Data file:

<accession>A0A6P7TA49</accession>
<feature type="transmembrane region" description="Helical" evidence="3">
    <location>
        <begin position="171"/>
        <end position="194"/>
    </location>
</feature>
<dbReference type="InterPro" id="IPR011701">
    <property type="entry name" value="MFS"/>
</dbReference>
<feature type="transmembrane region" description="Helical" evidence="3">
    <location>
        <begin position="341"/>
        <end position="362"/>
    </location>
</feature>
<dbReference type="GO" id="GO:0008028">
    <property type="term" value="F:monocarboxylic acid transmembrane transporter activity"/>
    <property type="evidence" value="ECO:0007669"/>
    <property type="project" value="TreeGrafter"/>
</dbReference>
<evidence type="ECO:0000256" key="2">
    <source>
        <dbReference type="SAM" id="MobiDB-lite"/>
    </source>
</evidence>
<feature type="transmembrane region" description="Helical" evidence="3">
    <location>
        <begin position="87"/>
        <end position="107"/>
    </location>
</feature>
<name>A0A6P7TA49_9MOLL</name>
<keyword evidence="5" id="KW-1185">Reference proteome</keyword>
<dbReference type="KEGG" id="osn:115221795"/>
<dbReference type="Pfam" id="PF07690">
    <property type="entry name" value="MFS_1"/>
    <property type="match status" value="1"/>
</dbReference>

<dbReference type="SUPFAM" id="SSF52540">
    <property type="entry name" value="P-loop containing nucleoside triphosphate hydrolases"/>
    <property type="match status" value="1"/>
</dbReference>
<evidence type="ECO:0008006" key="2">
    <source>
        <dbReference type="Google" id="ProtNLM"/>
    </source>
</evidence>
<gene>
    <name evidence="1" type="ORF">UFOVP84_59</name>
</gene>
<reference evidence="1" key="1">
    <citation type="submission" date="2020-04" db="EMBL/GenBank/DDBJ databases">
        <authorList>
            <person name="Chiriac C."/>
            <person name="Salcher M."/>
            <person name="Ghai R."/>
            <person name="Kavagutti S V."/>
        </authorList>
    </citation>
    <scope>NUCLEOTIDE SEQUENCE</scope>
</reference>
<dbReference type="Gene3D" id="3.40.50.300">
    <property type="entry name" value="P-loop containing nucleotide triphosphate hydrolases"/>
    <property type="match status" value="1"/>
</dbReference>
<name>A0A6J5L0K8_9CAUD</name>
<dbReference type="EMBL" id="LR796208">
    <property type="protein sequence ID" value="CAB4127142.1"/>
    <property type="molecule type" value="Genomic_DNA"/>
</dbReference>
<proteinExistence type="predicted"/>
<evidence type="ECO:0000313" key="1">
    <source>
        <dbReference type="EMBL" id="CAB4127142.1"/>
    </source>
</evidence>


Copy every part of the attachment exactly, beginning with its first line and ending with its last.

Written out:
<accession>A0A6P7TA49</accession>
<feature type="transmembrane region" description="Helical" evidence="3">
    <location>
        <begin position="171"/>
        <end position="194"/>
    </location>
</feature>
<dbReference type="InterPro" id="IPR011701">
    <property type="entry name" value="MFS"/>
</dbReference>
<feature type="transmembrane region" description="Helical" evidence="3">
    <location>
        <begin position="341"/>
        <end position="362"/>
    </location>
</feature>
<dbReference type="GO" id="GO:0008028">
    <property type="term" value="F:monocarboxylic acid transmembrane transporter activity"/>
    <property type="evidence" value="ECO:0007669"/>
    <property type="project" value="TreeGrafter"/>
</dbReference>
<evidence type="ECO:0000256" key="2">
    <source>
        <dbReference type="SAM" id="MobiDB-lite"/>
    </source>
</evidence>
<feature type="transmembrane region" description="Helical" evidence="3">
    <location>
        <begin position="87"/>
        <end position="107"/>
    </location>
</feature>
<name>A0A6P7TA49_9MOLL</name>
<keyword evidence="5" id="KW-1185">Reference proteome</keyword>
<dbReference type="KEGG" id="osn:115221795"/>
<dbReference type="Pfam" id="PF07690">
    <property type="entry name" value="MFS_1"/>
    <property type="match status" value="1"/>
</dbReference>

<dbReference type="SUPFAM" id="SSF52540">
    <property type="entry name" value="P-loop containing nucleoside triphosphate hydrolases"/>
    <property type="match status" value="1"/>
</dbReference>
<evidence type="ECO:0008006" key="2">
    <source>
        <dbReference type="Google" id="ProtNLM"/>
    </source>
</evidence>
<gene>
    <name evidence="1" type="ORF">UFOVP84_59</name>
</gene>
<reference evidence="1" key="1">
    <citation type="submission" date="2020-04" db="EMBL/GenBank/DDBJ databases">
        <authorList>
            <person name="Chiriac C."/>
            <person name="Salcher M."/>
            <person name="Ghai R."/>
            <person name="Kavagutti S V."/>
        </authorList>
    </citation>
    <scope>NUCLEOTIDE SEQUENCE</scope>
</reference>
<dbReference type="Gene3D" id="3.40.50.300">
    <property type="entry name" value="P-loop containing nucleotide triphosphate hydrolases"/>
    <property type="match status" value="1"/>
</dbReference>
<name>A0A6J5L0K8_9CAUD</name>
<dbReference type="EMBL" id="LR796208">
    <property type="protein sequence ID" value="CAB4127142.1"/>
    <property type="molecule type" value="Genomic_DNA"/>
</dbReference>
<proteinExistence type="predicted"/>
<evidence type="ECO:0000313" key="1">
    <source>
        <dbReference type="EMBL" id="CAB4127142.1"/>
    </source>
</evidence>